I'm quite a bit late here, but yesterday saw the introduction of Marv Levy as the new General Manager of the Buffalo Bills. I honestly don't know what to make of this: on the one hand, it seems very odd that changing just one position, and leaving the rest of the organization's management intact, is expected to be the difference-making maneuver between a foundering franchise and a soon-competitive one, but then again, I've worked in places (restaurants, mostly) where the entire feel of the place changed when the restaurant manager changed, despite the presence of the exact same people who'd worked for the old guy underneath the new one.
So the idea at One Bills Drive seems to be that Tom Donahoe brought in good people but didn't create the kind of atmosphere those people needed in order for their work to produce a competitive team. Maybe Levy can bring that; I don't know.
I'm glad to see that Mike Mularkey is reworking his coaching staff, although I'm not sure what to make of Mularkey himself. I was a lot more supportive of Mularkey before I found out halfway through this season that he's the one who's been calling the offensive plays, which means that among other things continuing to throw to Damon Shelton is his idea.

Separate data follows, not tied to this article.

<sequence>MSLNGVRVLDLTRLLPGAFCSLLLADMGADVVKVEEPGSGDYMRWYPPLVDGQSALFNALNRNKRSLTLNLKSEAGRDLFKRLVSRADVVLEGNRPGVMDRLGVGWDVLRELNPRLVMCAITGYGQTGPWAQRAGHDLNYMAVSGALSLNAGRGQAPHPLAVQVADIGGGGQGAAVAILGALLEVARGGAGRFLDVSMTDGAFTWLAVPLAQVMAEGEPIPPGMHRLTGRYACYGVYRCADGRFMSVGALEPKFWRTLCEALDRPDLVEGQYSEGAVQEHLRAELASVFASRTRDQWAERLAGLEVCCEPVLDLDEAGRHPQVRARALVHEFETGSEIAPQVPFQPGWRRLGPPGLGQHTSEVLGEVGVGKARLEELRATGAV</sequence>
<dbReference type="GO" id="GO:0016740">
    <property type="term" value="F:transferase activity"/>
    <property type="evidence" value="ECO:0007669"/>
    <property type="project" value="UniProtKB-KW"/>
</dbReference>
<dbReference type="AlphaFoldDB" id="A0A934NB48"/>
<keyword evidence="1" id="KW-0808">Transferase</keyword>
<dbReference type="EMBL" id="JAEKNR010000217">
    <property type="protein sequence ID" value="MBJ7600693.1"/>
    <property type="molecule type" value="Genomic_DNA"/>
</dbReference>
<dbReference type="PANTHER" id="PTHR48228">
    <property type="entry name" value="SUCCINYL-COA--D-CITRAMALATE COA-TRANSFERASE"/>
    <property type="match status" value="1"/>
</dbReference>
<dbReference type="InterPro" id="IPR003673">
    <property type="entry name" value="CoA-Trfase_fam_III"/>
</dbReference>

What I most hope to see from the Levy-led Bills is good drafting. The Bills seem to have selected pretty well at the top of the draft the last few years, but any decent observer of the NFL knows that the really good teams tend to be the ones who find contributing players, or even outright stars, in the lower rounds of the draft. That's an area where the Bills have been less than impressive over the Donahoe era, but they were very good at it during the Polian/Butler eras. In those days, the Bills always seemed to draft good athletes who were smart in the lower rounds, and this often produced decent players who, if they didn't become stars, at least became productive roll-players.
Everyone is commenting that at least the Bills' media relations are bound to improve, since Levy is a pretty open and gregarious guy, as opposed to Donahoe, who seemed lacking in warmth to a Cheneyesque degree. Levy is, of course, a very articulate man -- well, except for on the sideline, when he was apparently one of the foulest-mouthed men in football. But it's always nice to be able to dust off the standby classic, "You over-officious jerk!"